Solution To All Your Introvert Problems

So what’s an unhappy introvert to do?

Well, the solution for both categories of unhappy introverts is:

  1. Learning to appreciate your introverted nature.
  2. Gaining the confidence to ignore societal messages and to live your life in alignment with your personal values and preferences.

You get that appreciation and confidence by immersing yourself in the wonderful world of introverts! Read introvert books and learn about the science behind introversion. Find out what type of an introvert you are and start emphasizing your strengths rather than your weaknesses. Visit introvert websites and connect with fellow introverts (in spirit is fine 😉 ).

And the next time you’re by yourself – introverting – savor the moment and remind yourself that you’re doing exactly what you’re supposed to be doing!


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  • The 3 critical mistakes that keep people stuck in life and how YOU can avoid them.

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About the author 


Hi! I'm a life coach, a Certified MBTI® Practitioner, and a mentor for stressed out introverts and highly sensitive people. I used to be one myself! My mission is to help you discover your true self and create a life you ACTUALLY like.

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  1. An astute observation. Identifying as an introvert and HSP I share many (overwhelming so) of the thoughts, feelings and experiences expressed over this website. Which I love by the way – the website, I mean, not so much the introvert struggles. I find the articles very well expressed and written, and very helpful and uplifting especially since anxiety and depression are constant companions. Introvert “guilt” has been a major major part of my life. Still working on it in my fifties. Identify with being stuck. Also in the “wrong” workplace / job for years. It has made me very ill, escalating the chronic anxiety and depression to new heights. Thank you for making me feel better about, and not alone in, doing this to myself. It is absolutely time, well overdue actually, to use depression and anxiety as a alarm to make change. Thank you for your website and to readers for their comments and contributions. I enjoy reading about you all and it is a relief to feel understood and not so alone.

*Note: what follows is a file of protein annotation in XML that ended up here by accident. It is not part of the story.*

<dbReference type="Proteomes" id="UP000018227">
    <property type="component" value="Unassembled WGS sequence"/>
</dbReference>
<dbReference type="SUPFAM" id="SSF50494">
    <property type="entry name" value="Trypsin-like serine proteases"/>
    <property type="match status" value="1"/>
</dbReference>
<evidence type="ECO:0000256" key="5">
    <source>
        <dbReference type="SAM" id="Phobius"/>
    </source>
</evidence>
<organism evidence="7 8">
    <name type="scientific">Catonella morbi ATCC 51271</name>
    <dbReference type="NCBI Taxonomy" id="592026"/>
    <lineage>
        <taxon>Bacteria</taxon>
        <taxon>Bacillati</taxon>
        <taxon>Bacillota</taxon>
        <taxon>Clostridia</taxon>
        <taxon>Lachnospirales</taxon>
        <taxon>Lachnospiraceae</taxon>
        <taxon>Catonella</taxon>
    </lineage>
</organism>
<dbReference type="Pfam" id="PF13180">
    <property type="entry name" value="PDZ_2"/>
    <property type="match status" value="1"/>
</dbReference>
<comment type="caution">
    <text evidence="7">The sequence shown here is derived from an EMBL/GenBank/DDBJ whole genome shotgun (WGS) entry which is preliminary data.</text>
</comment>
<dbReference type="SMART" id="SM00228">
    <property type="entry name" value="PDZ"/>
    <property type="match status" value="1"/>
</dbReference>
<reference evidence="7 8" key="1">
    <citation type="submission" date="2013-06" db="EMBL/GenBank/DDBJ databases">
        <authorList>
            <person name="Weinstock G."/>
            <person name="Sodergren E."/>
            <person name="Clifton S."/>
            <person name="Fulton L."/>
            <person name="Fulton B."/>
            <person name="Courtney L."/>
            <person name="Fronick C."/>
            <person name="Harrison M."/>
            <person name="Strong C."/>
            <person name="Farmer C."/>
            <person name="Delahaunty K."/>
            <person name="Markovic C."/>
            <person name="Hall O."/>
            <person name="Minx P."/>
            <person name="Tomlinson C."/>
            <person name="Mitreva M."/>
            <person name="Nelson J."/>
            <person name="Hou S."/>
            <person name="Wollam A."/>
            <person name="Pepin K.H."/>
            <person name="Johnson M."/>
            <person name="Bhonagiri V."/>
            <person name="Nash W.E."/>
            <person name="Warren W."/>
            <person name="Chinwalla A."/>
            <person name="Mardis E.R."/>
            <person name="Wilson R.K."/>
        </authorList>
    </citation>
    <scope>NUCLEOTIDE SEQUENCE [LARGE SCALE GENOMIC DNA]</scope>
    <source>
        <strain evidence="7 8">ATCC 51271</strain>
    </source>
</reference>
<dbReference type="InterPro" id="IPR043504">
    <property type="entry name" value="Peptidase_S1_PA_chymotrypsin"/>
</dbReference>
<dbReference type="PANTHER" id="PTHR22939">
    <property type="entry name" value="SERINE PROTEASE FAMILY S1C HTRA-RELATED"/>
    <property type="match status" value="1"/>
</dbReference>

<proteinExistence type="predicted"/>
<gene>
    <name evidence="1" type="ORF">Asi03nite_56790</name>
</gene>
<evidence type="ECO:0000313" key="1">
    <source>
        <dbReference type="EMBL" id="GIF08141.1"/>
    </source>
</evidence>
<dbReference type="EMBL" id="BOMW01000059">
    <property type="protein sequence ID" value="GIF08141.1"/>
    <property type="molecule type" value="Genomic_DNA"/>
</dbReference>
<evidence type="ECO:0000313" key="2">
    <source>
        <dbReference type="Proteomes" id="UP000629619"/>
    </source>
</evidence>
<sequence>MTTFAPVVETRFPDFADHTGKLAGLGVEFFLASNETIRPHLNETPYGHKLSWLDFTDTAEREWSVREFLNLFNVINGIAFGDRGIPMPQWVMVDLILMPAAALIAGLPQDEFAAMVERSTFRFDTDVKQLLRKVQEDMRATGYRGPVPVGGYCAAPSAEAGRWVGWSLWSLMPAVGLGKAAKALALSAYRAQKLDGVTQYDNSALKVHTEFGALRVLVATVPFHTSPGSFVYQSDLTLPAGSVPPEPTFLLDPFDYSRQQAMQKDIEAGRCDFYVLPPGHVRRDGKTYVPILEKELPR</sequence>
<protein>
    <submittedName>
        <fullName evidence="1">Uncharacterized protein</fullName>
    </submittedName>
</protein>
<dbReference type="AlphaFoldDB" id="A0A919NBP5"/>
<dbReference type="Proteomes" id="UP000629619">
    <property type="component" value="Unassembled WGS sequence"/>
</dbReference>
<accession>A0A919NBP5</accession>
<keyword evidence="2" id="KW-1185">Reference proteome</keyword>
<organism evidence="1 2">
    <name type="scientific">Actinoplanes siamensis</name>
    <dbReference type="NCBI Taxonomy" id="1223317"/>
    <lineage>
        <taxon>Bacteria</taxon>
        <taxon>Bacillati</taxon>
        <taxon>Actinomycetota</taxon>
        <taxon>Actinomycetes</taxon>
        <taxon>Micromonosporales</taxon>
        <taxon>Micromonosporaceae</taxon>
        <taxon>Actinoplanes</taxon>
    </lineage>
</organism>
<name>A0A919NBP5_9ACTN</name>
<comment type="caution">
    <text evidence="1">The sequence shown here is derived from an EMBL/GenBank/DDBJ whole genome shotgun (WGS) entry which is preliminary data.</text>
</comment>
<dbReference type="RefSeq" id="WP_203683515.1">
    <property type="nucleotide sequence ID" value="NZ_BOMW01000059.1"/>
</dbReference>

1. Hi Jacie,

      Thank you so much for sharing your experiences and for the kind words on the website. It means a lot to me to hear that it has been helpful!


      1. Thank you so much for making this, I am not joking when I say I am a 12 year old writing this, everyone that I have ever met has called me a crybaby. I take things way too hard and listen to my fake self. I over-anaylze EVERYTHING! Thank you for posting this because I understand as a kid how we basically bother our moms on a daily basis. (I try to be the perfect daughter, but I never have the courage to tell my mom about me being a hsp.)I know this is really weird coming from a 12 year old.